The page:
Functional Movement Screen - Friend or Foe?

Written by Robb Roger M.Ed., CSCS, MSCC FMS

The Functional Movement Screen has gotten a lot of attention in the last couple of years.  Many people have embraced it whole heartedly while others have disregarded its use and effectiveness.  Much of the concern is due to miscommunication and misunderstanding of what the screen is, the concept behind the assessment process and the key principle applied in the correction process. 

The screen is a tool, nothing more, nothing less.  The Functional Movement Screen is designed to uncover flawed compensation patterns in movement as people bend, rotate and extend in the basic movements of everyday life, the same movements as those used in everyday movement as well as competition.  That reason alone is why the screen is done when the client is not warmed-up and is also why the individual is coached to line up the hips, knees and ankles in many of the tests.  In Gray Cooks’ words, “this (joint alignment) takes the slack out of the system” and allows the flawed compensations to become more readily apparent. 

The concept behind individual assessment before beginning exercise prescription is an application of a principal that is universal when addressing the needs of today’s population, whether it is a competitive athlete, a desk jockey or a soccer mom.  The training and preparation of clients and athletes has fundamentally changed.  If the weaknesses in rudimentary movement patterns are not discovered, how can we accurately address the needs of the individuals we are charged with training and rehabilitating?  If improper movement patterns are allowed to continue, then all the training in the world will not overcome basic movement flaws.  Remember, practice does not make perfect – only perfect practice makes perfect.  The athlete or client that is unable to execute a quality squat and is allowed/forced to continue to squat will become a strong, crappy squatter.

The key to the entire process/concept is the prescription of individualized corrective exercises in order to enhance muscular strengthening, neuromuscular activation, neural recruitment patterns and/or muscle suppleness via stretching and mobilization.  For some individuals this may be only 10-15% of their training/preparation program.  For others, this may be up to 50, 60, even 75% or more of their beginning exercise prescription.  In the case of acute post-surgical patients this may even approach 100% of their training.  These exercises, done as part of the warm-up routine or in addition to or in place of the normal training program will allow the client to re-train, rehab and re-awaken the body’s normal movement patterns.   This will lead to better quality movement, decreased chance of injury as well as improved performance.  

As you learn more about the screening and assessment process and begin to apply the concept of functional movement evaluation to the training and rehabilitation process, the need becomes readily apparent for such a tool.  After screening as few as 50 people, the practitioners’ eye becomes more keenly sharpened, quickly aware of the common movement maladies that strike our mostly sedentary population.  Over a few short weeks of applying the corrective exercises, the ability to catalogue and correct symptoms such as pain, soreness, tightness and stiffness becomes second nature.  A coach or personal trainer may utilize the Functional Movement Screen upon first meeting the client, while the athletic trainer or physical therapist may apply the screen post rehab in order to assess return to normal function.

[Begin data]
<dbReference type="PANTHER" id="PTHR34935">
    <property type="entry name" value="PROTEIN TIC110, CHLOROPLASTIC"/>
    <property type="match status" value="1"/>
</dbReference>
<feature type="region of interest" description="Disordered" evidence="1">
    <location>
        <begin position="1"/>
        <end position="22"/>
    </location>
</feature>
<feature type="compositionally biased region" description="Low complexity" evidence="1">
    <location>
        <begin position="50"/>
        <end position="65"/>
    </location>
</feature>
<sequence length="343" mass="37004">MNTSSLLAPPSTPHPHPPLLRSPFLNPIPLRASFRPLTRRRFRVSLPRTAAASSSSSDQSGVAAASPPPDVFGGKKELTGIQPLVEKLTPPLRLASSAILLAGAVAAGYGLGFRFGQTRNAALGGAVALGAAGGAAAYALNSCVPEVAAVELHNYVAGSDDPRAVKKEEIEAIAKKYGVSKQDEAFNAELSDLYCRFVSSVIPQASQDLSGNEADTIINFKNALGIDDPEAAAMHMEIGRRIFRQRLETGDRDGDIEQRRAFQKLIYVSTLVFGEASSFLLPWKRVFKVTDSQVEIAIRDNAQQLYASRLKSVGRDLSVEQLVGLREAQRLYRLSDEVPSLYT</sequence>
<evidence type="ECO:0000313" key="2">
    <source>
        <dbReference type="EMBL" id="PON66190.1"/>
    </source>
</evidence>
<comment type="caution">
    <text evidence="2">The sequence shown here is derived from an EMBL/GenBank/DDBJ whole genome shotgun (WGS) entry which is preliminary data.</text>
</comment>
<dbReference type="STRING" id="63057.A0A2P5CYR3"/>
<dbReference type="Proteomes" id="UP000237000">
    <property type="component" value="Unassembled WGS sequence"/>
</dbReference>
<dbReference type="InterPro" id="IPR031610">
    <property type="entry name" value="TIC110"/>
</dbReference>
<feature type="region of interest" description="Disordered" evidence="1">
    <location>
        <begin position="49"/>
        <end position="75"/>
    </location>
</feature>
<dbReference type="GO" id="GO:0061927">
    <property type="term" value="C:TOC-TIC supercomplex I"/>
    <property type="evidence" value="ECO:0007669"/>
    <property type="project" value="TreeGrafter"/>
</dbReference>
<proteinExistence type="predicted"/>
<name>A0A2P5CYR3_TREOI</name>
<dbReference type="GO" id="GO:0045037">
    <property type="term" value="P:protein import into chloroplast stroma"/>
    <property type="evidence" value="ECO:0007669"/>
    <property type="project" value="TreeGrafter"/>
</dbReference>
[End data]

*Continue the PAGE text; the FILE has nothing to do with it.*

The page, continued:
As the concept begins to take shape in your system of training and rehabilitation, it is easy to use the following table as we examine the movement patterns of our clients and athletes. 

  • Pain = Send the client/athlete for further diagnosis/evaluation/rehab
  • Can not cleanly execute the pattern or assymetrical = Corrective Exercises
  • Can cleanly execute the pattern = Train the Pattern

Pretty simple concept, yet profound in it’s’ application. 


Robb Roger M.Ed., CSCS, MSCC

With over 25 years of coaching experience Robb is an authority on performance training.  From club sports to professional teams, Robb has coached athletes of every level.  From the University of Missouri, Southern Cal and Baylor University to the St. Louis Blues of the National Hockey League, Robb has enjoyed many varied experiences.

Robb is certified by the National Strength and Conditioning Association, USA Weightlifting and is a Certified Master Strength and Conditioning Coach by the Collegiate Strength and Conditioning Coaches Association.  He has received the Training & Conditioning magazine Comeback Athlete Rehab Team award, the University of Southern California Football Spirit Award and been honored by the National Strength and Conditioning Association as the 1996 Southwest Conference Coach of the year and the 1996 National Coach of the Year. 

Robb’s been published in numerous journals and magazines and is a member of the Perform Better Seminar Team.  Robb is also involved with, a free web based education site.  He has presented at national conventions, business meetings, camps, clinics and seminars since 1985 and was most recently strength coach to the 2007 Hula Bowl.  Robb’s home base is St. Vincent Sports Performance, the Midwest destination place for performance training, in Indianapolis, IN.

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